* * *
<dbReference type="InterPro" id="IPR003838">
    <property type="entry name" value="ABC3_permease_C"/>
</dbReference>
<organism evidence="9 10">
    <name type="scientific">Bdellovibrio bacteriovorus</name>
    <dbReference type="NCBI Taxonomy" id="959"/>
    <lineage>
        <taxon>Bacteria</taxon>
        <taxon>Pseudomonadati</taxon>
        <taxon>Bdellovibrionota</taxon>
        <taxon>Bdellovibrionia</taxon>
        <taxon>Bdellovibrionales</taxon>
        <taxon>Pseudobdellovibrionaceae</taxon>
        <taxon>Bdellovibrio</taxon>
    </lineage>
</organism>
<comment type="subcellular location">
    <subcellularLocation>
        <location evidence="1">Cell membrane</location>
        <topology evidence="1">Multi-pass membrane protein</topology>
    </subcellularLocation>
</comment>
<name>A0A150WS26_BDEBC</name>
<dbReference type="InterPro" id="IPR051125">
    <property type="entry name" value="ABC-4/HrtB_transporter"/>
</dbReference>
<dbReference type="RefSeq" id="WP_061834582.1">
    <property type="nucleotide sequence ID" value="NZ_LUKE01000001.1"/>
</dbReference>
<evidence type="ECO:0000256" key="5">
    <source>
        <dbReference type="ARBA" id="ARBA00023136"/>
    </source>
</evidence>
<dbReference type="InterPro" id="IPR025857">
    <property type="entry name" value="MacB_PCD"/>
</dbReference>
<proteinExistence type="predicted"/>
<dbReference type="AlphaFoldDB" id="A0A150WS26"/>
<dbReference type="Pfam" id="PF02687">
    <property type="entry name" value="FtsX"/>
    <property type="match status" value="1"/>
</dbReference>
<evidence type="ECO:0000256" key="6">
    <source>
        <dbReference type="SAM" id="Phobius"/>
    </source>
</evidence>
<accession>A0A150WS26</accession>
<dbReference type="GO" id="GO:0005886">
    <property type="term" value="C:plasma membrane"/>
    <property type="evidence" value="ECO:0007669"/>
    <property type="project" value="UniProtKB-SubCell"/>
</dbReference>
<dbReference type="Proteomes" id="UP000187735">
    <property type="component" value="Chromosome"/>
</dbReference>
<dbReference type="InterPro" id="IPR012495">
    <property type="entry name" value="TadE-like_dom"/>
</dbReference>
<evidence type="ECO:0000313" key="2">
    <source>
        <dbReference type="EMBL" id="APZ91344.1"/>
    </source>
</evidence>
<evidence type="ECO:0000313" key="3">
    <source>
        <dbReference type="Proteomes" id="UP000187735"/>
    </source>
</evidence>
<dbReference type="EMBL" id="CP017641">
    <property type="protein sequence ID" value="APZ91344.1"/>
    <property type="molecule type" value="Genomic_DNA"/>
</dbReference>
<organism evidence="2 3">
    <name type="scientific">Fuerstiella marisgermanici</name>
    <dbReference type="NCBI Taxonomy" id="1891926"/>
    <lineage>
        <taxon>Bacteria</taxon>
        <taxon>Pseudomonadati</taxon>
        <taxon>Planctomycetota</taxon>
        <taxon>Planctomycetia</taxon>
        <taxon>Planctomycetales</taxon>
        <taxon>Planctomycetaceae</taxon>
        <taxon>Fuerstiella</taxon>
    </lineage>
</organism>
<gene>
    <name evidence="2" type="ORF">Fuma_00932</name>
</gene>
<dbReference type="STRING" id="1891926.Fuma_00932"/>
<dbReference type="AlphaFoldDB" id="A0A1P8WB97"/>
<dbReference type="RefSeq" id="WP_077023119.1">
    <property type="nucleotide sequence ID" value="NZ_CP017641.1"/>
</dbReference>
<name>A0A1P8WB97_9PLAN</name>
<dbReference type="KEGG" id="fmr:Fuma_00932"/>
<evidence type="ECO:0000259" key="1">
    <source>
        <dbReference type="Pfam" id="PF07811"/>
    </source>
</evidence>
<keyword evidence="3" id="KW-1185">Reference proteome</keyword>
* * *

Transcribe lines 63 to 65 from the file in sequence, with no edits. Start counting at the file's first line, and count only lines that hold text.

        <dbReference type="EMBL" id="APZ91344.1"/>
    </source>
</evidence>